Cutting aid not long-term solution
In Mississippi, a state with a low percentage of adults with a college degree compared to the nation, it’s good public policy to try to keep college affordable.
There are only two ways to do that: either hold down tuition and other related costs, or increase the amount of financial aid available.
On both fronts, due to years of sluggish tax collections, Mississippi has been going in the wrong direction.
State lawmakers, when faced with having to make choices of where to cut education spending in recent years, have steadily gone with sparing K-12 schools relative to their college counterparts. That, in turn, has forced the institutions of higher learning, especially the universities, to raise tuition much faster than inflation.
In the past, some of that blow has been cushioned by state-funded financial aid programs, which have been especially critical for students coming from families of modest means.
That aid, though, is also now being reduced to adjust to current budget realities. Lawmakers have recently directed the state Office of Student Financial Aid to end the practice of “stacking” — that is, awarding more than one of the state’s five grant programs to a student. Going forward, students will only be eligible for receiving aid from the program that will award them the largest amount. It’s estimated that about 3,400 students will see their total grant award from the state reduced as a result of this change.
Given the financial realities, that’s a sensible course to take. Better to spread the available aid around rather than have it concentrated in the hands of fewer students.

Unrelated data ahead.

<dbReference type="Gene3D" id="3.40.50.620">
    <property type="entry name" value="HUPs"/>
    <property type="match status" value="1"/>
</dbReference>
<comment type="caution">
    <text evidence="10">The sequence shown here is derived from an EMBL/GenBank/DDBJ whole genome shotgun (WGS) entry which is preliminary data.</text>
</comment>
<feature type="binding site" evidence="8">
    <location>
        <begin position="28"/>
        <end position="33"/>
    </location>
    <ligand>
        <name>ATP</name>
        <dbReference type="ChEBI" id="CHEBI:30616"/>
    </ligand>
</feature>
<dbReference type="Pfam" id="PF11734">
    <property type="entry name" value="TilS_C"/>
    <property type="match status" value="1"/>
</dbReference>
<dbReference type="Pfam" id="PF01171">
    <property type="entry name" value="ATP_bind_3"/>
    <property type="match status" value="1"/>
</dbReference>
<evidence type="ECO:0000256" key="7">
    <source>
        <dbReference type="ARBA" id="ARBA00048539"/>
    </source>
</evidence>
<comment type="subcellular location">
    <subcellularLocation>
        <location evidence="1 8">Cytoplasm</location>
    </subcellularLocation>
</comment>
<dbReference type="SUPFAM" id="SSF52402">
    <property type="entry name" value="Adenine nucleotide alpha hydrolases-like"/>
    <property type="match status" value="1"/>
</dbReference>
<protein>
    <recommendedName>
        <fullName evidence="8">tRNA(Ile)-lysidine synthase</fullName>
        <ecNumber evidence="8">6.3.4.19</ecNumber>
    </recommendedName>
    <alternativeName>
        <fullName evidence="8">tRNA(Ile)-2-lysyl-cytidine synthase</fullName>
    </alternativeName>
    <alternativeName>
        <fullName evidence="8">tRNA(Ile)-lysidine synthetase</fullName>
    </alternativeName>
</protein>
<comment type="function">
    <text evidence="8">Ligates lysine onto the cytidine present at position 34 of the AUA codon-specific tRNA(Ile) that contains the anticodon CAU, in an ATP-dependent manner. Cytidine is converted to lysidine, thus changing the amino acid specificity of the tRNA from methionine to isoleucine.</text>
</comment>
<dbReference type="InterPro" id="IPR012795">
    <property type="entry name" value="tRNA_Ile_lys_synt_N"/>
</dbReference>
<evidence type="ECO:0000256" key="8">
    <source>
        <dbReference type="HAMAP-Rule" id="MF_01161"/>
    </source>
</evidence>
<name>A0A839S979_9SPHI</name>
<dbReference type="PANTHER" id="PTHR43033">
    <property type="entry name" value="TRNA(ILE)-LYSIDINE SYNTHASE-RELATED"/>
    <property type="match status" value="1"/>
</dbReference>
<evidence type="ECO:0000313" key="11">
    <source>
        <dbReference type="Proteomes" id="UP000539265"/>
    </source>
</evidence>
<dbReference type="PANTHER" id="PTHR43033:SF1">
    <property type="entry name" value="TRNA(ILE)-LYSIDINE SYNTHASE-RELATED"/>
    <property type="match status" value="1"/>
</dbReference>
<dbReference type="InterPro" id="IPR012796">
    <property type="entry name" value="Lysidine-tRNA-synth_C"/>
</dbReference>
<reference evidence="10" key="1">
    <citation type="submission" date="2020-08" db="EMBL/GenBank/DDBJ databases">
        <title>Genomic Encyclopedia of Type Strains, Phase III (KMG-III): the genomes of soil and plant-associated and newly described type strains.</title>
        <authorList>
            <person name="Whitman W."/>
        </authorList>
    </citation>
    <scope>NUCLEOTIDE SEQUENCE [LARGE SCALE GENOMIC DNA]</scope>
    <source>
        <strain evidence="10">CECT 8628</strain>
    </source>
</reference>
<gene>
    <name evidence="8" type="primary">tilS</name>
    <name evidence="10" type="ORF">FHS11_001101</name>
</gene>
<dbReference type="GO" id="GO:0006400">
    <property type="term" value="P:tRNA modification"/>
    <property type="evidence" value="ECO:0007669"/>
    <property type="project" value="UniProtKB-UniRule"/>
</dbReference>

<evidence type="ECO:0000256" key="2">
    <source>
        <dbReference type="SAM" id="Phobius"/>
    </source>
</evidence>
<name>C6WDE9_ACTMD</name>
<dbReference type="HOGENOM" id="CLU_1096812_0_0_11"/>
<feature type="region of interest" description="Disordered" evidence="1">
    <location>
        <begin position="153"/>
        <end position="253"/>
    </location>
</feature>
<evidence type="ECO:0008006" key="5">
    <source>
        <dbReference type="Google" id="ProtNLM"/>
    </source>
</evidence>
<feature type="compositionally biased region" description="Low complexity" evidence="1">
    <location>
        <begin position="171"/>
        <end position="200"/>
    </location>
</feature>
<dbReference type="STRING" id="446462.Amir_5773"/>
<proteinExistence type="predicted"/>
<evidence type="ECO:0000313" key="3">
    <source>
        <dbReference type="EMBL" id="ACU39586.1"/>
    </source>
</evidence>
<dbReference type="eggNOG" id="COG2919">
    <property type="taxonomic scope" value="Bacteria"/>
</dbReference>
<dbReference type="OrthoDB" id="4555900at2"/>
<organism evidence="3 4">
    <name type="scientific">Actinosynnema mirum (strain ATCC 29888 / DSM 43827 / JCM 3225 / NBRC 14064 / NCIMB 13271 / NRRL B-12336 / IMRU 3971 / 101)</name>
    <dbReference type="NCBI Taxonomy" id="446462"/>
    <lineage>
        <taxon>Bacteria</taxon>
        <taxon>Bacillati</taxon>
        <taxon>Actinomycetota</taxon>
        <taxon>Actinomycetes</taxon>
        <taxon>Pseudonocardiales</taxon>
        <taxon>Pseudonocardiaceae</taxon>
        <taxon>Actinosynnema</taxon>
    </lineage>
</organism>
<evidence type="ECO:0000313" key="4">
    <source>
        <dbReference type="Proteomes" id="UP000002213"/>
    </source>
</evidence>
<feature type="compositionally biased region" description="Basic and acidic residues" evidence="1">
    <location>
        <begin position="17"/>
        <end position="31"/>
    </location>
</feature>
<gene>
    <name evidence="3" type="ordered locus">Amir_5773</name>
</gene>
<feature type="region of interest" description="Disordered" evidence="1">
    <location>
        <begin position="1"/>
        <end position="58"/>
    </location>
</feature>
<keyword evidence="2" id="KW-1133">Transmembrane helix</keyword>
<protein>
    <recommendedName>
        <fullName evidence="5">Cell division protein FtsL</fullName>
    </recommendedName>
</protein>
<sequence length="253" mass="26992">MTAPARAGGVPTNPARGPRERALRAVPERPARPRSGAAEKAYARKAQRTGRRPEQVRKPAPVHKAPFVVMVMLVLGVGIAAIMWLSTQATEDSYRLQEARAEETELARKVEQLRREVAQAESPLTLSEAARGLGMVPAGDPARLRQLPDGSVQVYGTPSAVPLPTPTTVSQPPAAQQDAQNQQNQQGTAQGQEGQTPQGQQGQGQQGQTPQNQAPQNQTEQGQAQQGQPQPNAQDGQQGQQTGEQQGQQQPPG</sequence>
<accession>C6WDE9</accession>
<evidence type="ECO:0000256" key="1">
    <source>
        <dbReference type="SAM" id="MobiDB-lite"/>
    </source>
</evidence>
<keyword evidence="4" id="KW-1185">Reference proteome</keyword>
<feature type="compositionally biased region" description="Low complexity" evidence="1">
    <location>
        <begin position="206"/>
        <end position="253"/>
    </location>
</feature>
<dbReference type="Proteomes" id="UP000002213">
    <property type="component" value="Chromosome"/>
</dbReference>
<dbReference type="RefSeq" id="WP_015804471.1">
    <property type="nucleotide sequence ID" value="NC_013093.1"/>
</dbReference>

Nevertheless, Mississippi needs to adopt and stick with a long-term strategy to curb the rising cost of college and the amount of debt with which in-state students are stuck. That means reversing some of the budget cuts that the community colleges and universities have had to take, while also holding their feet to the fire to better control their costs. It means putting more money into financial aid, but also telling the schools to stop eating up these increases, as they often have in the past, with tuition and fee hikes. It also may mean rethinking the trend at some of the state’s universities to lower the cost of tuition for out-of-state students.
Certainly it’s a nice theory that state-supported tuition subsidies for out-of-state students could pay off if those students wind up staying here after graduation. Mississippi, however, may not have the resources to see if that theory will actually prove true.
Editor and Publisher
One fashion trend that has hung on too long is the penchant of some young males to wear pants that are several sizes too wide.
The sagging result is not pretty. Unless they hold their pants up with one hand, most of their underwear is on full display.
It’s offensive for any males to dress this way. It also can be a professional hazard for those who break the law.
Last week, the mayor of Pearl, Brad Rogers, helped apprehend a suspect, believed to be trying to commit credit card fraud at a bank, after a foot chase. Rogers, who was with the city’s police chief at the time, knew whom to look for by the following description: the fleeing suspect’s pants were down around his knees and he had on purple underwear.
Holding your pants up while trying to run is obviously not easy.
Editor and Publisher
The South leaps past Rust Belt
An insightful story from the Reuters news service makes the very valid point that the Rust Belt of the Midwest faces job competition from more than one place.
President Trump got elected on the strength of his ability to convince Rust Belt voters that he could bring back manufacturing jobs that have gone overseas. But the Reuters story, along with some revealing charts, makes it obvious that the Rust Belt also faces competition for these jobs from Southern states.
Using several measuring sticks, Reuters concludes that the South and the Rust Belt have traded places over the last few decades. The South clearly is trending upward; the Rust Belt is struggling.
The nine Southern states stretch from the Carolinas to Texas but exclude Florida. The nine Rust Belt states run from West Virginia to Minnesota, and include the key Trump victory states of Ohio, Michigan and Wisconsin.